This Thursday, P&O sacked 800 of its staff (many of whom are represented by the RMT and Nautilus trade unions) without notice. The decision was said to have been made “To reduce our crewing costs by 50 per cent, secure the future of our business and set it up for growth” by the P&O CEO Peter Hebblethwaite. A common theme in the coverage of this assault on workers has been to label it fire and rehire. This is erroneous. The events resemble less fire and rehire, and more a coup. While it is likely that many of the fired staff will have to apply through the agencies now responsible for supplying workers, the main purpose of P&O’s move was to replace one group of secure and unionised labour with an insecure and un-unionised one.
This would not have been possible without carefully considered planning. As the RMT have noted, P&O already had its new agency workers ready to assume duties when it informed its staff of their imminent redundancy, via a pre-recorded message from a manager (identified by the CWU as a ‘union basher’). It also had security staff on standby, ready to forcibly remove workers who were refusing to leave their ferries. All this was prepared in secret, to such an extent that the government was only informed the day before, leaving them with nothing to do but write a strongly worded letter to the CEO of P&O (with some difficulty). KPMG, the firm currently conducting an audit of P&O, was not informed at all.
This was incredibly efficient from P&O; given that their company is currently treading water financially, perhaps they should start a side-business in planning insurrections. Even if this move does have long-term consequences for P&O it will have served its main purpose of shoring up their books (that are set to be signed off in three weeks, at the end of this financial year) and allowing them to trade for a bit longer, even though they are still facing future losses and structural problems in their industry.
It is easy to point out the government’s lack of concern with organised labour, but the incident also highlights how weak UK employment law is and how pernicious anti-trade union laws are. The Trade Union and Labour Relations Consolidation Act (TULCRA) states that employers need to engage in a 45-day consultation when they are making 100 or more staff redundant. P&O did not do this; however, their penalty will be minimal, amounting to a protected award payable to all workers affected and only has to run as long as the consultation would have been. Even then, this is dependent on a time consuming employment tribunal case being brought against P&O by the workers affected.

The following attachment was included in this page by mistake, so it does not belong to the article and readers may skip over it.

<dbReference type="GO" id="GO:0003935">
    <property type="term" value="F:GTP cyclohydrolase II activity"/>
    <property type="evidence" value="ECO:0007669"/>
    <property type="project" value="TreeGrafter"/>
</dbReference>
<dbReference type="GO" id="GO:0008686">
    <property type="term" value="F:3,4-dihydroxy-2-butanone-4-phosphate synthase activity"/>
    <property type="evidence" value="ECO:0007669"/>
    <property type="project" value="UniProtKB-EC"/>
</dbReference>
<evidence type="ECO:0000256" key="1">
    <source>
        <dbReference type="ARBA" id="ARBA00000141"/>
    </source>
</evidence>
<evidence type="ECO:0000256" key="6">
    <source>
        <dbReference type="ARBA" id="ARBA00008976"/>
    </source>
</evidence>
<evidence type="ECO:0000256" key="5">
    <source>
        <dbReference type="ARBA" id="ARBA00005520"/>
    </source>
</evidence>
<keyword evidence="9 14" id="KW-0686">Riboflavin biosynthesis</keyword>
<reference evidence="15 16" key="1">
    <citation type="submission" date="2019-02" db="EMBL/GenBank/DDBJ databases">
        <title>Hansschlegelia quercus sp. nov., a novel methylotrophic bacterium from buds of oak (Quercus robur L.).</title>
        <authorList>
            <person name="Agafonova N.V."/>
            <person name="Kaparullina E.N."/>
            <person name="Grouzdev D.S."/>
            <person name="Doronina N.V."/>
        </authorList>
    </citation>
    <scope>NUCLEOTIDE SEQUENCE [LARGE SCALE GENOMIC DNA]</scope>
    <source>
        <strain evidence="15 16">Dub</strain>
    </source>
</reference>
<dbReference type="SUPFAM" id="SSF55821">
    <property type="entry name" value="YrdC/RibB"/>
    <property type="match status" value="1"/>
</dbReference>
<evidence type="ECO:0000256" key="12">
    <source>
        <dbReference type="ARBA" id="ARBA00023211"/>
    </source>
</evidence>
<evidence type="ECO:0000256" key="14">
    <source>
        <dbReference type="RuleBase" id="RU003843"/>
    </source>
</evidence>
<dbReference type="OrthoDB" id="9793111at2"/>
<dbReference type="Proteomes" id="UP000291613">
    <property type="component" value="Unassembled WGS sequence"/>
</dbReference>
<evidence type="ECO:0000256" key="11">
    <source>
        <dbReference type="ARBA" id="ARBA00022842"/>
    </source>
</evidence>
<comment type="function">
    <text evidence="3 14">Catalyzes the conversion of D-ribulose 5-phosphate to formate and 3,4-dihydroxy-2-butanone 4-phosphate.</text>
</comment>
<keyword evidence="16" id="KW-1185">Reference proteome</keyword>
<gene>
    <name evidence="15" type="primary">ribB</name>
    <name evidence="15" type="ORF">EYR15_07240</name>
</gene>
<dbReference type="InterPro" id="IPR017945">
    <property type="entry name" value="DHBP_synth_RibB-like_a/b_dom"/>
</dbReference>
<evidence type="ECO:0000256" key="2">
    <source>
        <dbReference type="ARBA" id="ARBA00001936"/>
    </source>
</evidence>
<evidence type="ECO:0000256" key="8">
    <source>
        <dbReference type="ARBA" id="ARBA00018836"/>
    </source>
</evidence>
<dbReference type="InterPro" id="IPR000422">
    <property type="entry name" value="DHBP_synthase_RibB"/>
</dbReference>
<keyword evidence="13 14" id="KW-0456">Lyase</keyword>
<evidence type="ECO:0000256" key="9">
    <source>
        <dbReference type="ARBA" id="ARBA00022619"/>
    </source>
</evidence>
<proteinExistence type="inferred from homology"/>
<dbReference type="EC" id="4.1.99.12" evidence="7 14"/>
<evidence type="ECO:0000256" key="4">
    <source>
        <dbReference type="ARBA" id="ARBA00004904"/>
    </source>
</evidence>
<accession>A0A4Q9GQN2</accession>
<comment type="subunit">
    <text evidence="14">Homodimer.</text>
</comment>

P&O have thus been able to pay to break the law, and have ultimately decided that replacing their labour force with another was worth the cost. They have not just bought themselves a new workforce, but also (via employment agencies governed by less stringent employment protections) increased control over labour and the labour process as the agency workers have fewer employment rights.
Equally by avoiding notifying the relevant employees, P&O have prevented RMT and Nautilus copying USDAW’s tactic of taking out an injunction against their members being dismissed. The government has demonstrated that they have no interest in addressing this situation or fixing the UK’s employment law framework, whether by repealing anti-union legislation or reforming employment tribunals. Furthermore, because of anti-union legislation, there is no chance of supportive unions being able to legally take secondary action against the P&O. The result of this is a labour market built for employers where organised labour is artificially fragmented.
The impact of the tactics used by P&O go far beyond this incident, should they prove successful they could establish a new template of how to win certain industrial disputes by using pre-emptive strikes. It is not just the general practice of firing a large group of employees in one go that is significant (this is nothing new), but the finesse with which this was done; with replacement workers on standby, and hired muscle ready to remove the former employees.
The methods used by P&O are not entirely new, but it is significant that a company with their name recognition has used them. Hopefully, these tactics will not be transferable to other disputes as the labour market has become less flexible, but it is concerning. Aided by a compliant state, in terms of the law and government, P&O’s approach has removed many of the traditional levers that can be used in a labour dispute – as they have managed to remove the labour from the dispute. If this dispute is anything to go by, unions will have to employ more and more creative solutions in the future. This dispute is not too dissimilar to a lockout, and lockouts are always more brutal than strikes as it is the employer enforcing the absence of production on the worker instead of the other way round. Time will tell if the trade union movement is able to reverse the outcome of this dispute, but currently the situation does not look promising.